In the world of investing, a label can mean a lot. The mere designation of a country as “emerging” can be worth billions of dollars in capital inflows.

As Bloomberg Markets magazine reports in its March issue, investors have plowed more than $750 billion into funds benchmarked to emerging-market indexes. No wonder Israel, whose per capita economic output exceeds Italy’s, doesn’t want to be labeled “developed” for the purposes of bond investors.

The power of the emerging label to move money also serves as an indictment of the way many so-called active fund managers do their jobs. By abdicating to index administrators the responsibility for defining what is emerging, and by allowing such designations to dictate investment decisions, active fund managers are essentially running passive funds while charging fees as if they were managing something.

The phenomenon is pervasive. Research by Antti Petajisto, a former New York University economist who now works for the investment firm BlackRock, shows that as of 2009, nearly a third of all the money in actively managed U.S.-focused mutual funds was run by “closet indexers,” whose investments tend to mimic the composition of a benchmark index. That adds up to about $520 billion, far surpassing the amount invested in stock index funds.

Closet indexing is great for managers, as it guarantees their performance won’t fall too far behind the benchmarks by which they are judged. Unfortunately, it’s very costly for investors. The average closet indexer had an expense ratio of 1.05 percent of assets. That compares with roughly 0.29 percent for the largest U.S. equity index funds. Over 10 years on an investment of $100,000 earning 10 percent a year, that difference would add up to almost $19,000.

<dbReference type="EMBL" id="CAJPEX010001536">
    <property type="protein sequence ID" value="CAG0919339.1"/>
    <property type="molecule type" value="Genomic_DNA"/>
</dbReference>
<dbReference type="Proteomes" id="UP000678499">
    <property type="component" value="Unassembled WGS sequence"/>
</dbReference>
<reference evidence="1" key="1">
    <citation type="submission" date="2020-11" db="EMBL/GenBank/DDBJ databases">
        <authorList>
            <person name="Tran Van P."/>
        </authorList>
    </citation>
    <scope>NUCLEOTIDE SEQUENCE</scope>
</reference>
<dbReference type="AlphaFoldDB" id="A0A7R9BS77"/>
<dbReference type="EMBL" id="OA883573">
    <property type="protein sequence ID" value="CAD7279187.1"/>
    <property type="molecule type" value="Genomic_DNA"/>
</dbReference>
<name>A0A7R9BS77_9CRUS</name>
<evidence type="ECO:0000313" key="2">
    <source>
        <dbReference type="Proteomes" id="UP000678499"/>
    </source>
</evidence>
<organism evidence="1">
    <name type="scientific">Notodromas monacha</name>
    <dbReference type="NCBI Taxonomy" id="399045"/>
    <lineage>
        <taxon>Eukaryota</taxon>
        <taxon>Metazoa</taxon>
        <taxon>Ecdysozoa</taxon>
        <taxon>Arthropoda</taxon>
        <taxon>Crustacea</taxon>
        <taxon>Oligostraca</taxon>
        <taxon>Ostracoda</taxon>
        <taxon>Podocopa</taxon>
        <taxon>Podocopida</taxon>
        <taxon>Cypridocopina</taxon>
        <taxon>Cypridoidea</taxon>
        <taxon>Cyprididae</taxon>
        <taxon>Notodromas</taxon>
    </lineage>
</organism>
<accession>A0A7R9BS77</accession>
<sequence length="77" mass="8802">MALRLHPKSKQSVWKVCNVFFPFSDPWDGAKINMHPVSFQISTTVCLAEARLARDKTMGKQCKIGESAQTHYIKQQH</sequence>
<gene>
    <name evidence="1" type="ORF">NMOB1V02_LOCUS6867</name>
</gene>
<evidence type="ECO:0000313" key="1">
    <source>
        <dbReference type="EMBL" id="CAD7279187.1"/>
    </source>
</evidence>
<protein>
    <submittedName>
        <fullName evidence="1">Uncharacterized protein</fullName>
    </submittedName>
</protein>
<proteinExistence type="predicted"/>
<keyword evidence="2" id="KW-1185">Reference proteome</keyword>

A quick look at 253 funds benchmarked to the MSCI Emerging Markets Index suggests many of them are not as active as they purport to be. As of late January, the performance of 75 actively managed funds was strikingly similar to that of the Vanguard Emerging Markets Stock Index Fund, which tracks the index. (Over the previous year, their monthly tracking error was equal to or less than that of the index fund.) For those that reported an expense ratio, the average was 1.53 percent, according to data compiled by Bloomberg. The Vanguard fund, by comparison, charged just 0.35 percent.

What to do? Laziness can’t be outlawed. Dumping active managers in favor of index funds isn’t necessarily the solution, either. Petajisto’s research shows that, on average, managers who went to the trouble of building portfolios that differed from the benchmark indexes performed well enough to justify the fees they charged.

Hence, it’s up to investors to make sure they’re getting their money’s worth. Funds that charge fees for nothing shouldn’t have any assets to manage. What’s amazing is that so many still do.

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